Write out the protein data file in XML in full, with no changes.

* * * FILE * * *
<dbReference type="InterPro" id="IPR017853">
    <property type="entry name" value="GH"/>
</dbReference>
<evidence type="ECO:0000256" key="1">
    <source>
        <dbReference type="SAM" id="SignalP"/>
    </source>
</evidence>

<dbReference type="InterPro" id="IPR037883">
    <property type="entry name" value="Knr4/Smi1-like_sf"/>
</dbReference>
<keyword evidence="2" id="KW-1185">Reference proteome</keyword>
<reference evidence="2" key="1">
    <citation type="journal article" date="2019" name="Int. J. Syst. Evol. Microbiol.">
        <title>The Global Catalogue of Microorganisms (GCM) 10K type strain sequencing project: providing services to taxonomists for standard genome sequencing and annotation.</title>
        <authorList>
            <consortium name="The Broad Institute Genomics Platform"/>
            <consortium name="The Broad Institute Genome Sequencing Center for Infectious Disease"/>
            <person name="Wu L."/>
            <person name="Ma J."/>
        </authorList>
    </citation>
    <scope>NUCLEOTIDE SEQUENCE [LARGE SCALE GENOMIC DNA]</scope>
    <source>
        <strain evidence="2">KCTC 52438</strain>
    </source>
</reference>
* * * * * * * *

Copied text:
<dbReference type="InterPro" id="IPR017853">
    <property type="entry name" value="GH"/>
</dbReference>
<evidence type="ECO:0000256" key="1">
    <source>
        <dbReference type="SAM" id="SignalP"/>
    </source>
</evidence>

<dbReference type="InterPro" id="IPR037883">
    <property type="entry name" value="Knr4/Smi1-like_sf"/>
</dbReference>
<keyword evidence="2" id="KW-1185">Reference proteome</keyword>
<reference evidence="2" key="1">
    <citation type="journal article" date="2019" name="Int. J. Syst. Evol. Microbiol.">
        <title>The Global Catalogue of Microorganisms (GCM) 10K type strain sequencing project: providing services to taxonomists for standard genome sequencing and annotation.</title>
        <authorList>
            <consortium name="The Broad Institute Genomics Platform"/>
            <consortium name="The Broad Institute Genome Sequencing Center for Infectious Disease"/>
            <person name="Wu L."/>
            <person name="Ma J."/>
        </authorList>
    </citation>
    <scope>NUCLEOTIDE SEQUENCE [LARGE SCALE GENOMIC DNA]</scope>
    <source>
        <strain evidence="2">KCTC 52438</strain>
    </source>
</reference>